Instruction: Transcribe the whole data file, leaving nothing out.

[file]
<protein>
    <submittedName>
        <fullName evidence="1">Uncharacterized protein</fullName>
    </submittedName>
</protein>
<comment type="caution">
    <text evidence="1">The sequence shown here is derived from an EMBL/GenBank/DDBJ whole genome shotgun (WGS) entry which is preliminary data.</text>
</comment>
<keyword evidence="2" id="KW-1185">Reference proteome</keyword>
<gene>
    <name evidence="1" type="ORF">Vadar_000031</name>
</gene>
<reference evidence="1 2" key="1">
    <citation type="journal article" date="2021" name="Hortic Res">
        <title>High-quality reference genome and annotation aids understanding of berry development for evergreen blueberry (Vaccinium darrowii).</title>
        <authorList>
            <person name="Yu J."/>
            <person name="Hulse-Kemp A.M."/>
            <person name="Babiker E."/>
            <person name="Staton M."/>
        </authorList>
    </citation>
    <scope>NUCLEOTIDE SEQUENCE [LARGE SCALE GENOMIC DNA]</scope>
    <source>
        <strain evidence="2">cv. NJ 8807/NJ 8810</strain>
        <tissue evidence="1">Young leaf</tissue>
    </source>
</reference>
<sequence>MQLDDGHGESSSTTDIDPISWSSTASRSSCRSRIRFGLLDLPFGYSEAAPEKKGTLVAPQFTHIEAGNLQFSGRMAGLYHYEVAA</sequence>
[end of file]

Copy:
<protein>
    <submittedName>
        <fullName evidence="1">Uncharacterized protein</fullName>
    </submittedName>
</protein>
<comment type="caution">
    <text evidence="1">The sequence shown here is derived from an EMBL/GenBank/DDBJ whole genome shotgun (WGS) entry which is preliminary data.</text>
</comment>
<keyword evidence="2" id="KW-1185">Reference proteome</keyword>
<gene>
    <name evidence="1" type="ORF">Vadar_000031</name>
</gene>
<reference evidence="1 2" key="1">
    <citation type="journal article" date="2021" name="Hortic Res">
        <title>High-quality reference genome and annotation aids understanding of berry development for evergreen blueberry (Vaccinium darrowii).</title>
        <authorList>
            <person name="Yu J."/>
            <person name="Hulse-Kemp A.M."/>
            <person name="Babiker E."/>
            <person name="Staton M."/>
        </authorList>
    </citation>
    <scope>NUCLEOTIDE SEQUENCE [LARGE SCALE GENOMIC DNA]</scope>
    <source>
        <strain evidence="2">cv. NJ 8807/NJ 8810</strain>
        <tissue evidence="1">Young leaf</tissue>
    </source>
</reference>
<sequence>MQLDDGHGESSSTTDIDPISWSSTASRSSCRSRIRFGLLDLPFGYSEAAPEKKGTLVAPQFTHIEAGNLQFSGRMAGLYHYEVAA</sequence>